We present near-infrared photometry and K-band spectra of newly-identified massive stars in the Quintuplet Cluster, one of the three massive clusters projected within 50 pc of the Galactic Center. We find that the cluster contains a variety of massive stars, including more unambiguously identified Wolf-Rayet stars than any cluster in the Galaxy, and over a dozen stars in earlier stages of evolution, i.e., LBV, Ofpe/WN9, and OB supergiants. One newly identified star is the second ``Luminous Blue Variable'' in the cluster, after the ``Pistol Star.'' Given the evolutionary stages of the identified stars, the cluster appears to be about 4 \pm 1 Myr old, assuming coeval formation. The total mass in observed stars is $\sim 10^3 \Msun$, and the implied mass is $\sim 10^4 \Msun$, assuming a lower mass cutoff of 1 \Msun and a Salpeter initial mass function. The implied mass density in stars is at least a few thousand $\Msun pc^{-3}$. The newly-identified stars increase the estimated ionizing flux from this cluster by about an order of magnitude with respect to earlier estimates, to 10^{50.9} photons/s, or roughly what is required to ionize the nearby ``Sickle'' HII region (G0.18 - 0.04). The total luminosity from the massive cluster stars is $\approx 10^{7.5}$ \Lsun, enough to account for the heating of the nearby molecular cloud, M0.20 - 0.033. We propose a picture which integrates most of the major features in this part of the sky, excepting the non-thermal filaments. We compare the cluster to other young massive clusters and globular clusters, finding that it is unique in stellar content and age, except, perhaps, for the young cluster in the central parsec of the Galaxy. In addition, we find that the cluster is comparable to small ``super star clusters.'' (Refer to PDF file for exact formulas.)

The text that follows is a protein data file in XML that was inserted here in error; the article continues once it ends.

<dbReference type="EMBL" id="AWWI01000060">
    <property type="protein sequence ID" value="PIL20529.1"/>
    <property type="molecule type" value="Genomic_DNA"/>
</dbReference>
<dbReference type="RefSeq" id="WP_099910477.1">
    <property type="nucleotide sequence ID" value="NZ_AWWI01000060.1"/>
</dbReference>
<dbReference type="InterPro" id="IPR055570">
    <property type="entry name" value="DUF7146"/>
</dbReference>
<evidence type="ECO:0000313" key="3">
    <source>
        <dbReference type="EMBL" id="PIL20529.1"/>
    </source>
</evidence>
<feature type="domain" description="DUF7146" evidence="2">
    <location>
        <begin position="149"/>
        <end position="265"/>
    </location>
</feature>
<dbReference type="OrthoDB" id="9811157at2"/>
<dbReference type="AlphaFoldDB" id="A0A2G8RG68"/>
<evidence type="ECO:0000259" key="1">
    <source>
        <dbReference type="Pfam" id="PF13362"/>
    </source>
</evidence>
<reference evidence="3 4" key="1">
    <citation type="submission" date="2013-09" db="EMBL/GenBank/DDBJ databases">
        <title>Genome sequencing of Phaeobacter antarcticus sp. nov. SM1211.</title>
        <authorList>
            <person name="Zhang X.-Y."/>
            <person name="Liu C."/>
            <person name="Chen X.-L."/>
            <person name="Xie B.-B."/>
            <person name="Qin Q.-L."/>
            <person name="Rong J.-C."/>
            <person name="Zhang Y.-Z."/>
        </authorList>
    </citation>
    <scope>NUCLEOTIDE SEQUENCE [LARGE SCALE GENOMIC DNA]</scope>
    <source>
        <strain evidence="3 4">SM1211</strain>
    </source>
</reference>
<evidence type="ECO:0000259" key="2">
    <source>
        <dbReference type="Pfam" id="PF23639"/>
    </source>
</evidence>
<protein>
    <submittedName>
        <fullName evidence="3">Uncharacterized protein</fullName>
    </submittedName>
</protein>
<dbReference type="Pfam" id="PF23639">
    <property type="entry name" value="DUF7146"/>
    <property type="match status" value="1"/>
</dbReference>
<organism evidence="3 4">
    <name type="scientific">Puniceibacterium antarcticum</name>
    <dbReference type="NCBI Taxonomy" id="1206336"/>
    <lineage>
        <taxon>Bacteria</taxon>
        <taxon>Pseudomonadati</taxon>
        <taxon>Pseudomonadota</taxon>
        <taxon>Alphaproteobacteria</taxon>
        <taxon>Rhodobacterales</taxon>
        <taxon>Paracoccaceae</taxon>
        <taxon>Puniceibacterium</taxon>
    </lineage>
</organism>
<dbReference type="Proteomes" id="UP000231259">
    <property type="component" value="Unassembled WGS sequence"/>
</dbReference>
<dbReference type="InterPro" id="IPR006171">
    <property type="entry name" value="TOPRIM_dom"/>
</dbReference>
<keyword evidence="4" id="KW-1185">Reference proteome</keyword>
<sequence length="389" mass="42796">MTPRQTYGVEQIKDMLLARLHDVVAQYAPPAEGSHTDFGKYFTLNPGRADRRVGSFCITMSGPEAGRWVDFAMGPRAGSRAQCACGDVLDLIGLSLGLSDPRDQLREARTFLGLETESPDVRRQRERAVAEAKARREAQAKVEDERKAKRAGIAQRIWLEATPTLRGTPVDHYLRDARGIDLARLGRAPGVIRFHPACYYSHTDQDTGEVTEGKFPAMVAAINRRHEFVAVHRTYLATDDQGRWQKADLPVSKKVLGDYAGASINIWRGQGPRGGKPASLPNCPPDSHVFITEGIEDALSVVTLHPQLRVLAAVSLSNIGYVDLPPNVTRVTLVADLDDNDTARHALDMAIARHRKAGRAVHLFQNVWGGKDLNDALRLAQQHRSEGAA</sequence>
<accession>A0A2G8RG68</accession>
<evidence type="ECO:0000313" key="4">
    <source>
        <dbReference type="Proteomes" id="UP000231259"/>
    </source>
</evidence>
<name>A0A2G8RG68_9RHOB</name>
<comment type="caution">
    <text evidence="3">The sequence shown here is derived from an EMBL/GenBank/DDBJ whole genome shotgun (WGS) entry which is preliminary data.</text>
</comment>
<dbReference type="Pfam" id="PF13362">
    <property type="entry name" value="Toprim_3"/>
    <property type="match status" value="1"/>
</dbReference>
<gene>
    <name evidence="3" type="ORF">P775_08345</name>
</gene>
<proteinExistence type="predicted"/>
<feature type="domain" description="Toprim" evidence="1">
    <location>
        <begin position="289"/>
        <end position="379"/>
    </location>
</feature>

Publication Date



Also archived at: arXiv:astro-ph/9903281 v1 18 Mar 1999 ISSN:1538-4357 Note: imported from RIT’s Digital Media Library running on DSpace to RIT Scholar Works in February 2014.

Document Type


Department, Program, or Center

School of Physics and Astronomy (COS)


RIT – Main Campus